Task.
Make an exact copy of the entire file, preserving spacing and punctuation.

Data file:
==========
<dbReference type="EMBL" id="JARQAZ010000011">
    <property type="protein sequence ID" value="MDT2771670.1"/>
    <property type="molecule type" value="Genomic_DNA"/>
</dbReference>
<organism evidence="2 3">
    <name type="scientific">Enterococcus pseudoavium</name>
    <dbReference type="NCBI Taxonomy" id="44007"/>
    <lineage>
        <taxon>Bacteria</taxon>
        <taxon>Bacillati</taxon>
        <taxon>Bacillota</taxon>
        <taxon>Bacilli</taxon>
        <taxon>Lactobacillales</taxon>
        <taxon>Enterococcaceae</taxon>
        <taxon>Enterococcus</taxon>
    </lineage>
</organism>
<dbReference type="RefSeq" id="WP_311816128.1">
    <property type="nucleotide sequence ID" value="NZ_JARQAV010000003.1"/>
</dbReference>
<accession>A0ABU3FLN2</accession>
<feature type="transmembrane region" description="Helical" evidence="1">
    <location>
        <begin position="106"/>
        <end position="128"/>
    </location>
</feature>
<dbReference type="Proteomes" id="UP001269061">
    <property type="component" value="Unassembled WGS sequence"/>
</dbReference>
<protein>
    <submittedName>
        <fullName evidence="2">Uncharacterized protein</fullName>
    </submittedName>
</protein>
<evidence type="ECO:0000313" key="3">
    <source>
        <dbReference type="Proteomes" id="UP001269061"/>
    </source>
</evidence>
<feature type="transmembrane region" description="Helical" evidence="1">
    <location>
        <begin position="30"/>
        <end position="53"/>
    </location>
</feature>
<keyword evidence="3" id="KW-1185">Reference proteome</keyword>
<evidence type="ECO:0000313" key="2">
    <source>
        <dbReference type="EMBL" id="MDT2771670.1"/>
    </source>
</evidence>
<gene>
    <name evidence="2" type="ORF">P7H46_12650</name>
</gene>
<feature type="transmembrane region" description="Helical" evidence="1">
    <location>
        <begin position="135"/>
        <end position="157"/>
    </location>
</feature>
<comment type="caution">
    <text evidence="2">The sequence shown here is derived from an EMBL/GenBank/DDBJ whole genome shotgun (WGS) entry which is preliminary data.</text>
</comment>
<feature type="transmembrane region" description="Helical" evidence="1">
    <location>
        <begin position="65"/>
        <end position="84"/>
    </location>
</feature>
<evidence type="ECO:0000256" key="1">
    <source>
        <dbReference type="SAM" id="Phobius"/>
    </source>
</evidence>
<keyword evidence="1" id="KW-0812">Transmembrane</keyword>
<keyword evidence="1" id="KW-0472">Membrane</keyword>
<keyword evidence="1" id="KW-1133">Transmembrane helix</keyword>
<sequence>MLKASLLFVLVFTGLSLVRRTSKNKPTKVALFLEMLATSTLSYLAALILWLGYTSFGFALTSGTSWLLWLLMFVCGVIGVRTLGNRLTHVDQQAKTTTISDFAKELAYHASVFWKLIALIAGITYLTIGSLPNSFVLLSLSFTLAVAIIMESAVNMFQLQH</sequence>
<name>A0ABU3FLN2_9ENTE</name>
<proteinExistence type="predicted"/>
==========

<dbReference type="EMBL" id="JARQAZ010000011">
    <property type="protein sequence ID" value="MDT2771670.1"/>
    <property type="molecule type" value="Genomic_DNA"/>
</dbReference>
<organism evidence="2 3">
    <name type="scientific">Enterococcus pseudoavium</name>
    <dbReference type="NCBI Taxonomy" id="44007"/>
    <lineage>
        <taxon>Bacteria</taxon>
        <taxon>Bacillati</taxon>
        <taxon>Bacillota</taxon>
        <taxon>Bacilli</taxon>
        <taxon>Lactobacillales</taxon>
        <taxon>Enterococcaceae</taxon>
        <taxon>Enterococcus</taxon>
    </lineage>
</organism>
<dbReference type="RefSeq" id="WP_311816128.1">
    <property type="nucleotide sequence ID" value="NZ_JARQAV010000003.1"/>
</dbReference>
<accession>A0ABU3FLN2</accession>
<feature type="transmembrane region" description="Helical" evidence="1">
    <location>
        <begin position="106"/>
        <end position="128"/>
    </location>
</feature>
<dbReference type="Proteomes" id="UP001269061">
    <property type="component" value="Unassembled WGS sequence"/>
</dbReference>
<protein>
    <submittedName>
        <fullName evidence="2">Uncharacterized protein</fullName>
    </submittedName>
</protein>
<evidence type="ECO:0000313" key="3">
    <source>
        <dbReference type="Proteomes" id="UP001269061"/>
    </source>
</evidence>
<feature type="transmembrane region" description="Helical" evidence="1">
    <location>
        <begin position="30"/>
        <end position="53"/>
    </location>
</feature>
<keyword evidence="3" id="KW-1185">Reference proteome</keyword>
<evidence type="ECO:0000313" key="2">
    <source>
        <dbReference type="EMBL" id="MDT2771670.1"/>
    </source>
</evidence>
<gene>
    <name evidence="2" type="ORF">P7H46_12650</name>
</gene>
<feature type="transmembrane region" description="Helical" evidence="1">
    <location>
        <begin position="135"/>
        <end position="157"/>
    </location>
</feature>
<comment type="caution">
    <text evidence="2">The sequence shown here is derived from an EMBL/GenBank/DDBJ whole genome shotgun (WGS) entry which is preliminary data.</text>
</comment>
<feature type="transmembrane region" description="Helical" evidence="1">
    <location>
        <begin position="65"/>
        <end position="84"/>
    </location>
</feature>
<evidence type="ECO:0000256" key="1">
    <source>
        <dbReference type="SAM" id="Phobius"/>
    </source>
</evidence>
<keyword evidence="1" id="KW-0812">Transmembrane</keyword>
<keyword evidence="1" id="KW-0472">Membrane</keyword>
<keyword evidence="1" id="KW-1133">Transmembrane helix</keyword>
<sequence>MLKASLLFVLVFTGLSLVRRTSKNKPTKVALFLEMLATSTLSYLAALILWLGYTSFGFALTSGTSWLLWLLMFVCGVIGVRTLGNRLTHVDQQAKTTTISDFAKELAYHASVFWKLIALIAGITYLTIGSLPNSFVLLSLSFTLAVAIIMESAVNMFQLQH</sequence>
<name>A0ABU3FLN2_9ENTE</name>
<proteinExistence type="predicted"/>